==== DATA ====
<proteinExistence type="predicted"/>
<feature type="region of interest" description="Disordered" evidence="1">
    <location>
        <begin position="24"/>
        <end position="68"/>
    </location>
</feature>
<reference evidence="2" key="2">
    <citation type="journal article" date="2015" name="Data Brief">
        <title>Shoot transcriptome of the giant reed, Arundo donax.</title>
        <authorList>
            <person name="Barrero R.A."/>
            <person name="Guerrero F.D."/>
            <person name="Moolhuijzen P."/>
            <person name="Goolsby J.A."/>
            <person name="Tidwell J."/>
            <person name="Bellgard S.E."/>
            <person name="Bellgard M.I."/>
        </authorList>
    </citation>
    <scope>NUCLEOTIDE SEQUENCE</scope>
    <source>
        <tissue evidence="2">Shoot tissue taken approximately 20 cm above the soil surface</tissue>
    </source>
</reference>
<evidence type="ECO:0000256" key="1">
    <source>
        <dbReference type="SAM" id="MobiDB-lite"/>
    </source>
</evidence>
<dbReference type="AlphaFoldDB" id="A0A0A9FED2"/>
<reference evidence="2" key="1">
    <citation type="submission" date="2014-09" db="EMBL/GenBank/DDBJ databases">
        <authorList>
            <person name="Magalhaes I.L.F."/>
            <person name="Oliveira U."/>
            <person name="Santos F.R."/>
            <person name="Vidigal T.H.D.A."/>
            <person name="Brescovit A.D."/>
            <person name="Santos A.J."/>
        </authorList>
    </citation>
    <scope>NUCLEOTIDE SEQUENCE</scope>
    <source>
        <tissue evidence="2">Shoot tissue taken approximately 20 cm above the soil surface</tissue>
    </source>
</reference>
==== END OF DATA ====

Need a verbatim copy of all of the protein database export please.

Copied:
<proteinExistence type="predicted"/>
<feature type="region of interest" description="Disordered" evidence="1">
    <location>
        <begin position="24"/>
        <end position="68"/>
    </location>
</feature>
<reference evidence="2" key="2">
    <citation type="journal article" date="2015" name="Data Brief">
        <title>Shoot transcriptome of the giant reed, Arundo donax.</title>
        <authorList>
            <person name="Barrero R.A."/>
            <person name="Guerrero F.D."/>
            <person name="Moolhuijzen P."/>
            <person name="Goolsby J.A."/>
            <person name="Tidwell J."/>
            <person name="Bellgard S.E."/>
            <person name="Bellgard M.I."/>
        </authorList>
    </citation>
    <scope>NUCLEOTIDE SEQUENCE</scope>
    <source>
        <tissue evidence="2">Shoot tissue taken approximately 20 cm above the soil surface</tissue>
    </source>
</reference>
<evidence type="ECO:0000256" key="1">
    <source>
        <dbReference type="SAM" id="MobiDB-lite"/>
    </source>
</evidence>
<dbReference type="AlphaFoldDB" id="A0A0A9FED2"/>
<reference evidence="2" key="1">
    <citation type="submission" date="2014-09" db="EMBL/GenBank/DDBJ databases">
        <authorList>
            <person name="Magalhaes I.L.F."/>
            <person name="Oliveira U."/>
            <person name="Santos F.R."/>
            <person name="Vidigal T.H.D.A."/>
            <person name="Brescovit A.D."/>
            <person name="Santos A.J."/>
        </authorList>
    </citation>
    <scope>NUCLEOTIDE SEQUENCE</scope>
    <source>
        <tissue evidence="2">Shoot tissue taken approximately 20 cm above the soil surface</tissue>
    </source>
</reference>